Jonathan Cape, £16.99. Order for £15.29 (free p&p) from the Independent Bookshop: 08430 600 030
Eating Pomegranates: A Memoir of Mothers, Daughters and Genes, By Sarah Gabriel
Thursday 10 December 2009
"Didn't Persephone eat the pomegranate pips though it condemned her... to six months of every year in the underworld?" Sarah Gabriel has consumed the obscene fruit of death. So did her mother in her prime. In the Greek myth, when the flower maiden Persephone is raped to the underworld, the corn goddess Demeter lays the world waste, abdicating her function as guarantor of harvest and civilisation. For mother and daughter are indissolubly one being. On their joint survival, life on Earth depends.
Gabriel lost her own mother to inherited breast cancer, through a rare and deadly mutation on the BRCA1 gene. She develops it herself; if it kills her, she leaves two daughters to repeat her own story.
To say that Eating Pomegranates is beautifully written is to understate: it has a psalmic quality, rising to a Shakespearean English, the testament of a "broken fragment, slivered and disbranched from her material sap". At the same time, the memoir is a raw explosion of rage. Scathing ire is a proper part of grief and loss. Gabriel attacks her own failure to take early precautions and the phoney sympathy that isolates cancer victims. At intervals, she narrates the history of breast cancer, from Fanny Burney's account of mastectomy without anaesthetic to the founding of cancer hospitals.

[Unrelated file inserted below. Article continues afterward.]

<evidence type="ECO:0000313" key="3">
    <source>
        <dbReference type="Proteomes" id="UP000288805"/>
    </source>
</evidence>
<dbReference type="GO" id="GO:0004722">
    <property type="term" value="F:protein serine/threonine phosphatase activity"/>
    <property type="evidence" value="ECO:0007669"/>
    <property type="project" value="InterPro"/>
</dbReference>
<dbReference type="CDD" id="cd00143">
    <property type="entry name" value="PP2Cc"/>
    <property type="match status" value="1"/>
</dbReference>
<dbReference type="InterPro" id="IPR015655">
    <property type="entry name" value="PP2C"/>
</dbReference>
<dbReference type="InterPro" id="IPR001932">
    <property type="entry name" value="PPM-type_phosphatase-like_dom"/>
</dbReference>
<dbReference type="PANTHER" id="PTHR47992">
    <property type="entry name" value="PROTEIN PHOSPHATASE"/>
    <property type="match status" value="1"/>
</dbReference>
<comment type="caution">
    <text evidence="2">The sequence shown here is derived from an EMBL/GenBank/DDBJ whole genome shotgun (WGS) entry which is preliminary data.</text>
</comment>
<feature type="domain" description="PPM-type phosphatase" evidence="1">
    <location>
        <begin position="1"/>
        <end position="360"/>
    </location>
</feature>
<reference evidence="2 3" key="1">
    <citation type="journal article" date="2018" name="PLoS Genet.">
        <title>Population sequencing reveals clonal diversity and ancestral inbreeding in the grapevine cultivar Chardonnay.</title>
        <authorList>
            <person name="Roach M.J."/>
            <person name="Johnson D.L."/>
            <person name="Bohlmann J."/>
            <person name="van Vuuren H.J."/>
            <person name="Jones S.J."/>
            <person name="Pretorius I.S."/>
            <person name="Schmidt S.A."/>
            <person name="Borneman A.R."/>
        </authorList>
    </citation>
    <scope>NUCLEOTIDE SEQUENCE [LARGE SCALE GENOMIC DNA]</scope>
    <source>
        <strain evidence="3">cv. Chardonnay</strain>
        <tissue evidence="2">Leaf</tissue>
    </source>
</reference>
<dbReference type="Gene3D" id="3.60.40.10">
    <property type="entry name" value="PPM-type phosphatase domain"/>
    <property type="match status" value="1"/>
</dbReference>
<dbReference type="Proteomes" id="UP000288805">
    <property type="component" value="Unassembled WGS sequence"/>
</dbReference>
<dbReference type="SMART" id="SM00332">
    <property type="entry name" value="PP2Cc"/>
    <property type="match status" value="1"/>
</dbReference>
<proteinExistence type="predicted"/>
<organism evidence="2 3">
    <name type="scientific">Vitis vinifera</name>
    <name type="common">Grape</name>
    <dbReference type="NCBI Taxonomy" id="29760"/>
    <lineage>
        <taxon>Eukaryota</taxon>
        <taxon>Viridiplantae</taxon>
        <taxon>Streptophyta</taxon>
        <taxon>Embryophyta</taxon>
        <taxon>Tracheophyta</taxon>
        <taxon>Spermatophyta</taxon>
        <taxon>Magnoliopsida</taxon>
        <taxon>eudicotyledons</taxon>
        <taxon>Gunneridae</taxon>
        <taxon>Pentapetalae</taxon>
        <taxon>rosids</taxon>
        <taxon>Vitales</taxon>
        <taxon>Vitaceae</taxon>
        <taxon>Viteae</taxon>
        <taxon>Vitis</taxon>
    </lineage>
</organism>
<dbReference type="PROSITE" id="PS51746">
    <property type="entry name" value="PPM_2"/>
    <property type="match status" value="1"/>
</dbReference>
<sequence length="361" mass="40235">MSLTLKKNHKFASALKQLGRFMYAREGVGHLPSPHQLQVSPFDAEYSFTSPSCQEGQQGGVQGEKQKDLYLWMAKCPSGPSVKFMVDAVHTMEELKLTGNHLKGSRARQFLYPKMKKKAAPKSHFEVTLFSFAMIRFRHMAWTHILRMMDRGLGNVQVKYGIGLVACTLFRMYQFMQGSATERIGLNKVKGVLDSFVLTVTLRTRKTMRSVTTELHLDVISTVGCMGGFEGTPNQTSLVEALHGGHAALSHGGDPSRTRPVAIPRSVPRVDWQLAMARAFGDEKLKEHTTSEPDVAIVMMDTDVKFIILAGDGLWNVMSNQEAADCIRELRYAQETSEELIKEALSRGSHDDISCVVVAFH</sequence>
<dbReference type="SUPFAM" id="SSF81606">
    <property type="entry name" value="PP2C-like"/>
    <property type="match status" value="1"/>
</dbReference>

The reader of Eating Pomegranates quails before the writer's scalpel. For we are all guilty of "painting a big red cross" on our front door, "so that the Angel of Death will pass over". Gabriel cleverly shapes the reader's experience, to plunge us from present trauma into the shocking loop of memory. The most terrible effect of cancer is less its intimate penetration of the body or the prostration and indignity of treatment than its corruption of the sense of self, family love and community. Movingly, Gabriel achieves a quiet ending by asking her husband, in an echo of marriage vows, for a pledge: "'R, if I die, will you put the children first?' ... 'I will,' he says, 'I will.'"
And why are 'southern' ways of speaking spreading north?
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